The same thing that makes the show funny in one moment can make it borderline infuriating the next moment. Monk’s inability to perform even the simplest task without making a mountain out of a mole hill, and his tendency to alienate every other person he meets with his paranoid and compulsive behaviors is often cringe-worthy.  It’s no wonder Sharona (his assistant until season 3) threatens to quit every other episode.  The man can’t function without her, yet he’s often ambivalent or oblivious to her needs or feelings.


(I think that clip is in another language, but it was the only one I could find of the beer race.)  Note the dudes are chugging straight from the pitcher, while Monk is insisting on pouring Sharona the perfect cup of beer, until she yells, “It’s a race, Monk!” and snatched her own pitcher, gulping it down, and putting her opponents to shame.  WIN for Sharona!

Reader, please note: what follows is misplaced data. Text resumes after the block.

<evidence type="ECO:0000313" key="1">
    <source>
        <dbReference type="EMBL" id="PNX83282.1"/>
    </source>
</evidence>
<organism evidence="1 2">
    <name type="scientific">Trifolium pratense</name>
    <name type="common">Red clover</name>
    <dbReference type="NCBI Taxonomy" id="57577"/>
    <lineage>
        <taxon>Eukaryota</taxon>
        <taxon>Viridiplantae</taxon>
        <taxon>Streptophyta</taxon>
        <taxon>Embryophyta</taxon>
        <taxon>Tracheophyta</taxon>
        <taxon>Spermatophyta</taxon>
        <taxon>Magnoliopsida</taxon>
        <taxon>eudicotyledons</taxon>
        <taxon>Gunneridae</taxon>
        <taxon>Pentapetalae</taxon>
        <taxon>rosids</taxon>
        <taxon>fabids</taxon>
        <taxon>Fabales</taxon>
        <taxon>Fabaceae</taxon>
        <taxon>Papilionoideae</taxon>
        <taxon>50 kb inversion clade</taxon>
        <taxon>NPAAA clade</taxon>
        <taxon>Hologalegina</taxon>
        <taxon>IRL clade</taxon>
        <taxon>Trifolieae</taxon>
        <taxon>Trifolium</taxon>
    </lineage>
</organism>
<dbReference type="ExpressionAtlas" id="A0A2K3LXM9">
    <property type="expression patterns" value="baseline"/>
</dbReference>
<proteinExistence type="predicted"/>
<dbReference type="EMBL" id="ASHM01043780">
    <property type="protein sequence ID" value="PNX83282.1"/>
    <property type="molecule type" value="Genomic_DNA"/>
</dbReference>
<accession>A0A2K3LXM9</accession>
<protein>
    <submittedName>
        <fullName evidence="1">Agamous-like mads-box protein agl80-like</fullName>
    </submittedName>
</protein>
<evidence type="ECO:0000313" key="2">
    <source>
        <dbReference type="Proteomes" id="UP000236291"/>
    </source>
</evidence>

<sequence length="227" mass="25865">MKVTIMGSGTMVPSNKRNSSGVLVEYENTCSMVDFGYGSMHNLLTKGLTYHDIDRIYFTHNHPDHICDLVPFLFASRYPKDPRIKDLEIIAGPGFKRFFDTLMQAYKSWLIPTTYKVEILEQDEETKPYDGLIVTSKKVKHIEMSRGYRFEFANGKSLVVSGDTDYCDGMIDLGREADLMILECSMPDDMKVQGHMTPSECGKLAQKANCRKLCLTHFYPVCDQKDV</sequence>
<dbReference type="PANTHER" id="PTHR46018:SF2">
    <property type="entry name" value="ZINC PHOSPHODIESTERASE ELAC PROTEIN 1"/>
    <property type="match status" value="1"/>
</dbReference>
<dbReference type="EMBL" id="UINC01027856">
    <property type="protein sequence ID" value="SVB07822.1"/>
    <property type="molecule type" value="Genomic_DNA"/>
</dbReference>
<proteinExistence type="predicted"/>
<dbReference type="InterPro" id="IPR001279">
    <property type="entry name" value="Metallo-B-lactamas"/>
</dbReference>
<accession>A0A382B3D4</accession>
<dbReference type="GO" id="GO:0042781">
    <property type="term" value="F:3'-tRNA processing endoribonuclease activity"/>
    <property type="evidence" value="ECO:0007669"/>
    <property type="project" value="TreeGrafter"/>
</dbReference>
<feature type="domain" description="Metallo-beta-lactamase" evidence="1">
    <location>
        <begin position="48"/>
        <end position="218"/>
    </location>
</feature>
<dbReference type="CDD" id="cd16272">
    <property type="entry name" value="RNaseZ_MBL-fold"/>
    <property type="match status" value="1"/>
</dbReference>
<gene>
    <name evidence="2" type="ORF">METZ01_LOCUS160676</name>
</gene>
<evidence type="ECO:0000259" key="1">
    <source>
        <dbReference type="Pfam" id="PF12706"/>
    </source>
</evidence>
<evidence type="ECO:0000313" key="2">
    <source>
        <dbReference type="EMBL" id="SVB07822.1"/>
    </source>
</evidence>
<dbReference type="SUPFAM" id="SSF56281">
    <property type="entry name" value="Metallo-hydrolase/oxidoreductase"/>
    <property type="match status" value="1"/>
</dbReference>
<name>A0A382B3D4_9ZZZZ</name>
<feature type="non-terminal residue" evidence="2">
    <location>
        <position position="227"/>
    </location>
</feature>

Aside from the small annoyances, there’s another reason this show bothers me, and that is the treatment of OCD in the series.  One thing I noticed is that although one of the early episodes makes a point of mentioning that Trudy’s death pushed Monk over the edge (perhaps implying that Monk’s behavior is extreme even for OCD,) I have yet to hear Sharona actually use the technical term/diagnosis when attempting to explain away Monk’s odd or downright rude behavior to people he’s offended.  I haven’t even heard his therapist use much actual medical terminology.  As I am not even past season two episodes yet, there may well eventually be some more direct discussion of his diagnosis, but I haven’t seen it yet.  The point is, it seems like they want to use OCD as a comedy prop, but almost like they’re afraid to actually name it.  Could it be that the show’s writers are attempting to cover their asses should they offend any actual people with OCD (like me?)  But I’m not even offended, really.  I can take a joke as well as the next person.